Disposition of property of company in liquidation found to have been backdated (Barons Finance Ltd (in liquidation) v Barons Bridging Finance 1 Ltd and others)

Disposition of property of company in liquidation found to have been backdated (Barons Finance Ltd (in liquidation) v Barons Bridging Finance 1 Ltd and others)
Sarah Phillips, a senior associate in Insolvency & Business Turnaround at Verisona Law, examines a Chancery Division decision that the purported assignment by the third defendant, who carried out money-lending activity through the claimant company, of the claimant’s loan book to the first and second defendant companies, which he also controlled, was void. This was due to a disposition made after the commencement of the claimant’s winding-up, as an undervalue transaction and as a transaction to defraud creditors.
Barons Finance Ltd (in liquidation) (acting by its liquidator Coleman) v Barons Bridging Finance 1 Ltd and others [2018] EWHC 496 (Ch), [2018] All ER (D) 155 (Mar)

What are the practical implications of the judgment?

The court’s decision in this case, which concerned a purported assignment that was found, due to its timing, to be void, was unsurprising. What may be of more interest to practitioners is the background to the decision and the way in which the court approached the matter.

The case had been remitted back to the High Court by the Court of Appeal, following a successful appeal by the third defendant ([2016] EWCA Civ 550, [2016] All ER (D) 79 (Jun)) from an earlier High Court decision ([2015] EWHC 2007 (Ch), [2015] All ER (D) 126 (Jul)), which was set aside. The Court of Appeal had found that the judge at the initial High Court hearing had mistakenly inferred fraud on the part of the defendants, on the basis of the third defendant’s ‘chequered career in the courts’. In addition, the third defendant had not been given an opportunity to respond to the claim at the initial hearing.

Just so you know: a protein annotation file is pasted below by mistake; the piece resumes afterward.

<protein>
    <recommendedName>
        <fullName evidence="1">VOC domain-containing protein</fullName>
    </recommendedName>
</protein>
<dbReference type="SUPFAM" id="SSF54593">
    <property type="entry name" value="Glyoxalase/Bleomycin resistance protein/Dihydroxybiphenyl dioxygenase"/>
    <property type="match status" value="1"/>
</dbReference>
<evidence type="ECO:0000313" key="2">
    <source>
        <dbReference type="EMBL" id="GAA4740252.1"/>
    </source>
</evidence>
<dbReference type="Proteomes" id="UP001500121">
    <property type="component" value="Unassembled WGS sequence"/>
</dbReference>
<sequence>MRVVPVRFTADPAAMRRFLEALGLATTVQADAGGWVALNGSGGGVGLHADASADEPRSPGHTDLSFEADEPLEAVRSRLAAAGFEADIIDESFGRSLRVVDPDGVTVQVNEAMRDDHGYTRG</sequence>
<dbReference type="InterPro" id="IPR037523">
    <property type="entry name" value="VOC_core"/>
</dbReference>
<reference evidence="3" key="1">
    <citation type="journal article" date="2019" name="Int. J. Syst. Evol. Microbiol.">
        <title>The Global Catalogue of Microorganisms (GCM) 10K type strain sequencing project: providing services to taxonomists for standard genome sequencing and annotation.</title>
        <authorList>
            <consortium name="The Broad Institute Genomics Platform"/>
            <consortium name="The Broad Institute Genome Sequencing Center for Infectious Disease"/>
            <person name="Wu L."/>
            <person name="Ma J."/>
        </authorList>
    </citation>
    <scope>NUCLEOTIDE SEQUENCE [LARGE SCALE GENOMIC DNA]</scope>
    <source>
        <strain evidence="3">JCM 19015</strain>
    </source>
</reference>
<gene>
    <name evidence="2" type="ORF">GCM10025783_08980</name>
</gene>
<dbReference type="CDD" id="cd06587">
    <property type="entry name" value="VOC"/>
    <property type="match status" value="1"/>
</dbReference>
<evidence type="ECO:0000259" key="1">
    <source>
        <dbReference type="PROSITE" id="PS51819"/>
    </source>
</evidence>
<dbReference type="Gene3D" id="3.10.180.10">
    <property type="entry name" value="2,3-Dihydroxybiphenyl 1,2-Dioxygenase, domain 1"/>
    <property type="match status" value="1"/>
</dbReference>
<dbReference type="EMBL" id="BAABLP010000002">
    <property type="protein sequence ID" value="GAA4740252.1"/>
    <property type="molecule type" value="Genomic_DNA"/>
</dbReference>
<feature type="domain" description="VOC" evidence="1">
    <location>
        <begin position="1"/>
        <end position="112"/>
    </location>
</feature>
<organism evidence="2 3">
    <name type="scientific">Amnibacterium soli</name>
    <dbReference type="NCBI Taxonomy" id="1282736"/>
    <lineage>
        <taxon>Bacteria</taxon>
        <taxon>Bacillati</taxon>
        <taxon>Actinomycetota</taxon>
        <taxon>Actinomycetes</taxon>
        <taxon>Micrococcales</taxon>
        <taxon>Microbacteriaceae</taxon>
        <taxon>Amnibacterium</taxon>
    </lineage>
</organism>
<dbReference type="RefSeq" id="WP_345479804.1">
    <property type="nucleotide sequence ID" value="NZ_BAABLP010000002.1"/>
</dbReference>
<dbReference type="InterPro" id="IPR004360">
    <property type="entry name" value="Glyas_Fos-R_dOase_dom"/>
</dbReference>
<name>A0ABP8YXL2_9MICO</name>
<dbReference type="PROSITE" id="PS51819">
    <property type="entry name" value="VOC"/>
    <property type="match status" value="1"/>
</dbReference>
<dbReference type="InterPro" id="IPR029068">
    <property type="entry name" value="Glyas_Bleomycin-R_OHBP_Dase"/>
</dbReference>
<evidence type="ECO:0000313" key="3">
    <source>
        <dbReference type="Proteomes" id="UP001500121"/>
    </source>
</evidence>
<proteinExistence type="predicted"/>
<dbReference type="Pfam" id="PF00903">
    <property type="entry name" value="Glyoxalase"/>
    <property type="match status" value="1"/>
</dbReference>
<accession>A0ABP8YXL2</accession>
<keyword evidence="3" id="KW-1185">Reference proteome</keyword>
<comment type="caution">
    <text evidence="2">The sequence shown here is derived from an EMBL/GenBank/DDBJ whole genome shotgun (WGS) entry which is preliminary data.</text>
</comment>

While it was the judge who had erred in this regard, the case serves as a useful reminder to insolvency practitioners and their advisors to consider all of the evidence in a matter, and to ensure that defendants are afforded sufficient opportunity to respond to the allegations made against them. It is

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About the author:
Eleanor qualified in 1998 into the insolvency team at ASB law. She became a partner in 2005, and went on to head up the Recovery & Insolvency team. Whilst traditionally specialising mainly in contentious corporate insolvency matters, in recent years she has moved into the non contentious arena, in particular specialising in company administrations.